It's always very different but it's always a very exciting moment. Because it happens in my head most of the time and then I take examples I've had from the last days, I've had one melody popping in my head and I instantly record everything in my phone. Because you think you're going to remember something but you don't. Then within half an hour I have a melody and the lyrics and structure in my head. But I've learned now, because of all the travelling, that I have less time. I'll have a verse, then two weeks later, I'll have a chorus, then try and make a patch work to make it work together. It's a very spontaneous type of writing that I do. It's a very. it's hard to explain what happens, it's a mixture between your head and your body and the energies that come together. It's very exciting when that happens. You feel like something crazy is happening.

Have you always been exposed to music?
Yes, my family are not music players but they are music lovers, which I think is maybe as important. There was never a place that we wouldn't listen to music; there was always music in the car, music in the house; there was always a relationship with music. And I was always interested in music, I did my first "concert" when I was five, standing on the bar of my dad's restaurant singing Losing My Religion by REM.

For many artists it seems that their personal lives along with their craft are as equally important to keep them relevant. Your personal life is never in the media. Was that a conscious decision?
I think there are different kinds of artists. There are artists that survive through the press, through gossip and that's a business too, I understand. Not really my kind of thing. I keep everything . not a secret, but you're never going to see a picture of my parents or my sisters; you're not going to see that. People don't need that, they just need to hear my music and see me in concert.

What about social media?
With social media I try my best (laughs). As an artist you just want to express your songs but people want to know what you think about this, and who do you support and who are your inspirations, what do you eat, where do you go and what underwear do you wear and this is. I would never ask these questions to someone I don't know. There's nothing negative about it, it's just my way to do it. Also I'm Swiss, and we are born and raised in a way where you have to be humble, you have to be protective, you have to stay away from the drama and not show too much.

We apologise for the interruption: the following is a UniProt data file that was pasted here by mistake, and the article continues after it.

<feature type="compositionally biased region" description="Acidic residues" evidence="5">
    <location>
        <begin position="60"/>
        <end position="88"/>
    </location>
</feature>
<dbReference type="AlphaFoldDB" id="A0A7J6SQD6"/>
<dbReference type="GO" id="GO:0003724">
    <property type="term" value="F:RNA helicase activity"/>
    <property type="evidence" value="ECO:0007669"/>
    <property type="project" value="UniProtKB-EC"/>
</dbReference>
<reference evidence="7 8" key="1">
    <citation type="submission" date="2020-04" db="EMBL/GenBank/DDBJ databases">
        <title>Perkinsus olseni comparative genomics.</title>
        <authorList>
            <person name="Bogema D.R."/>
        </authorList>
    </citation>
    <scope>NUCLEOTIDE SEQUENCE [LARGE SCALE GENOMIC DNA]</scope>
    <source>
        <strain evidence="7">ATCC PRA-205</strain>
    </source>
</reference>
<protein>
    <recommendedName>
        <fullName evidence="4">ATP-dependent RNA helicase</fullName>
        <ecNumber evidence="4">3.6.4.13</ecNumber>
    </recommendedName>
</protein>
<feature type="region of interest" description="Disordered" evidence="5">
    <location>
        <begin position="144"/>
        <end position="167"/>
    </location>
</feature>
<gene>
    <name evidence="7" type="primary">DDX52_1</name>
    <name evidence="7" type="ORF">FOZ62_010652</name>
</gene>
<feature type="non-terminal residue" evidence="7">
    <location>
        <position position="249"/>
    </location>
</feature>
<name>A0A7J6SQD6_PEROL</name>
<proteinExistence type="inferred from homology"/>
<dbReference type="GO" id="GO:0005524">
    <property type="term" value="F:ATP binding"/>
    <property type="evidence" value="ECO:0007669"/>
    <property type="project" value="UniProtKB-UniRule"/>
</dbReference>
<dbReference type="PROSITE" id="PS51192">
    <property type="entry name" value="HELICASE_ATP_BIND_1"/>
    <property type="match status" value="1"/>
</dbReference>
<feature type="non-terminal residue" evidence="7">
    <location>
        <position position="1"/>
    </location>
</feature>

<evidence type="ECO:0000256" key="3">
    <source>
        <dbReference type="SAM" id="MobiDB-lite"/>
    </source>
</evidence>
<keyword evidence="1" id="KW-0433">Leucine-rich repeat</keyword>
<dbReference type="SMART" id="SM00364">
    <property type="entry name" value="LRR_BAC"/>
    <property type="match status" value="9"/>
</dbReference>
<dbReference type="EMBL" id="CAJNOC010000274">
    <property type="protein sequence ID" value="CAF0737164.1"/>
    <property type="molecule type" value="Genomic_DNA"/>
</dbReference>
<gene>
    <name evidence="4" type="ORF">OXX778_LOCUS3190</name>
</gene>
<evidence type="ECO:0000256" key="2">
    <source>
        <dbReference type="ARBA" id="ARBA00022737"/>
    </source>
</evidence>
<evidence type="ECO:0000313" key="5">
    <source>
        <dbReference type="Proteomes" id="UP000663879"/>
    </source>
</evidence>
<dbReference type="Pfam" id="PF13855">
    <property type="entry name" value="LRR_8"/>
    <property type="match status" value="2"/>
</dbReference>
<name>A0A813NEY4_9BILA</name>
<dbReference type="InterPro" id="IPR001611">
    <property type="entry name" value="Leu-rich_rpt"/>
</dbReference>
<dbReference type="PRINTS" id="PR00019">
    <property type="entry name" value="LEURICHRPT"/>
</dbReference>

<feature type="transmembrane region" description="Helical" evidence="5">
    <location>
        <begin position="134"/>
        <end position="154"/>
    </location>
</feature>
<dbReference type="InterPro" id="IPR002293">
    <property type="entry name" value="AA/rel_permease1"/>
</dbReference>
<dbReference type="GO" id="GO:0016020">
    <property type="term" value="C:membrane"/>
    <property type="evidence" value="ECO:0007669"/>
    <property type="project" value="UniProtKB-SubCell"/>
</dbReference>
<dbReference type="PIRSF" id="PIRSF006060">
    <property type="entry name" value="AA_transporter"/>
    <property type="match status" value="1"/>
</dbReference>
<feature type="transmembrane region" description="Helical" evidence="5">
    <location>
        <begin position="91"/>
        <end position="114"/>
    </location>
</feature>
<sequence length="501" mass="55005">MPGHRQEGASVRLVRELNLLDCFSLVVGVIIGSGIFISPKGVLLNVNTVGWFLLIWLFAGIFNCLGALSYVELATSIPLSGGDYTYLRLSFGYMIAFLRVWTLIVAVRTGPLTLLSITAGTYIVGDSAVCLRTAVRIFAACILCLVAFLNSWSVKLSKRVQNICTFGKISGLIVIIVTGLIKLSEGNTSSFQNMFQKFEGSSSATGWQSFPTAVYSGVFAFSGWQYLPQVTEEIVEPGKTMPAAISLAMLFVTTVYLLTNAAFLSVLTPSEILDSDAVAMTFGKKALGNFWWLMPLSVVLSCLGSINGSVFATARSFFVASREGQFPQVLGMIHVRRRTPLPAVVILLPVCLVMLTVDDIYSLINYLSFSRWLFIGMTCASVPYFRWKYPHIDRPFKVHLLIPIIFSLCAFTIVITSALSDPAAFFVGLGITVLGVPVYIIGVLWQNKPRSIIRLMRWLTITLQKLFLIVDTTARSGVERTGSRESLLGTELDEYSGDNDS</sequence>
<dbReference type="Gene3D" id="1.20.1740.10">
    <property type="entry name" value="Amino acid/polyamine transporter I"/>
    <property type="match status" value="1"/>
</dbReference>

In saying that you were also involved in some reality TV, you were Dancing With the Stars, right?
It was really weird. It was at the very beginning of my career. I was 21 and I was from the hockey world and dancing was definitely not something I was up for. I didn't want to do it at first, I thought this is a reality show and it's not bringing anything to me and now years later I realise that it taught me a lot. I learned a lot about myself on this TV show. I learned exactly who I want to be and exactly who I don't want to be. It was a very important moment in my life. And I also have some good dance moves and I use them (laughs).

And about being a judge on The Voice Belgium?
I enjoyed The Voice more, it was all about music and I'm all about music. Also because it was on Belgium TV, it was way more relaxed then it would be in France. It was about music, it was a small production. And I really got to do everything; so the talent chooses you and you have to fight for them, you have to sell yourself to them, which was interesting. You pick the song, you pick the key, the tempo, the arrangements, what's going to be on the screen, you go talk to the sound engineers, it's a real producer's job. Even the camera angles and where it moves and I was so into it. I really enjoyed coaching too, it was fun.

What advice do you have for young singers here in Dubai?
I always recommend that you write your own songs because that's the way to show that you're different, that you can be a little more than just a singer. I would say avoid being shy. This is where you would get the attention of people. That doesn't mean not being shy is being over confident or arrogant. It just means that if you feel like doing something, you just do it. And I would say never believe that it's easy. First you have to make it and more importantly you have to last and I think that's the tough part. And you really have to make sure that you're doing it for the right reasons. If you want do it to be on TV then you're not doing it for the right reasons. You want to do it for the right reasons, I think that's very important.